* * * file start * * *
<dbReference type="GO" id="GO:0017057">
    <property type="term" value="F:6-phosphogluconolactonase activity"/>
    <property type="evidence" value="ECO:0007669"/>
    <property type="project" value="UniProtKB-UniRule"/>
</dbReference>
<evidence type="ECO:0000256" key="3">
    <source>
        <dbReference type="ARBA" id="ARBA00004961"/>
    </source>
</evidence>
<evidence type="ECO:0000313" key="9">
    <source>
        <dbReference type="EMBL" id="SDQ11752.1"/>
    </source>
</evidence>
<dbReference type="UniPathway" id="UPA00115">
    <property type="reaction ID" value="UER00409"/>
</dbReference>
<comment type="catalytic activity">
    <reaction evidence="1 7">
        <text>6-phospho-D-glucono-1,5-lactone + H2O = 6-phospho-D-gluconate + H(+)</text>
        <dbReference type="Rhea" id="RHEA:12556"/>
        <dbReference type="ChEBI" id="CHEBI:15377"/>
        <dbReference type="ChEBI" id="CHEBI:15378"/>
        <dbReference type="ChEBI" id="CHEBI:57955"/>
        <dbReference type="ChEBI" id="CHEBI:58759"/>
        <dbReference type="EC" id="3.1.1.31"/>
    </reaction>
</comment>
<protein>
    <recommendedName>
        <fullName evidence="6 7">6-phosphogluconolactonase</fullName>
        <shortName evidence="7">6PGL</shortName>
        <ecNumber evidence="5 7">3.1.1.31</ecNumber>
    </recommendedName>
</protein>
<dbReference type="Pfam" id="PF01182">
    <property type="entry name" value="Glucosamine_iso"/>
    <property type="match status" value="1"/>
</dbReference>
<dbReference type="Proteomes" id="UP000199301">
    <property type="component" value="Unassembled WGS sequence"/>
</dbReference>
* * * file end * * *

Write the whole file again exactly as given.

<dbReference type="GO" id="GO:0017057">
    <property type="term" value="F:6-phosphogluconolactonase activity"/>
    <property type="evidence" value="ECO:0007669"/>
    <property type="project" value="UniProtKB-UniRule"/>
</dbReference>
<evidence type="ECO:0000256" key="3">
    <source>
        <dbReference type="ARBA" id="ARBA00004961"/>
    </source>
</evidence>
<evidence type="ECO:0000313" key="9">
    <source>
        <dbReference type="EMBL" id="SDQ11752.1"/>
    </source>
</evidence>
<dbReference type="UniPathway" id="UPA00115">
    <property type="reaction ID" value="UER00409"/>
</dbReference>
<comment type="catalytic activity">
    <reaction evidence="1 7">
        <text>6-phospho-D-glucono-1,5-lactone + H2O = 6-phospho-D-gluconate + H(+)</text>
        <dbReference type="Rhea" id="RHEA:12556"/>
        <dbReference type="ChEBI" id="CHEBI:15377"/>
        <dbReference type="ChEBI" id="CHEBI:15378"/>
        <dbReference type="ChEBI" id="CHEBI:57955"/>
        <dbReference type="ChEBI" id="CHEBI:58759"/>
        <dbReference type="EC" id="3.1.1.31"/>
    </reaction>
</comment>
<protein>
    <recommendedName>
        <fullName evidence="6 7">6-phosphogluconolactonase</fullName>
        <shortName evidence="7">6PGL</shortName>
        <ecNumber evidence="5 7">3.1.1.31</ecNumber>
    </recommendedName>
</protein>
<dbReference type="Pfam" id="PF01182">
    <property type="entry name" value="Glucosamine_iso"/>
    <property type="match status" value="1"/>
</dbReference>
<dbReference type="Proteomes" id="UP000199301">
    <property type="component" value="Unassembled WGS sequence"/>
</dbReference>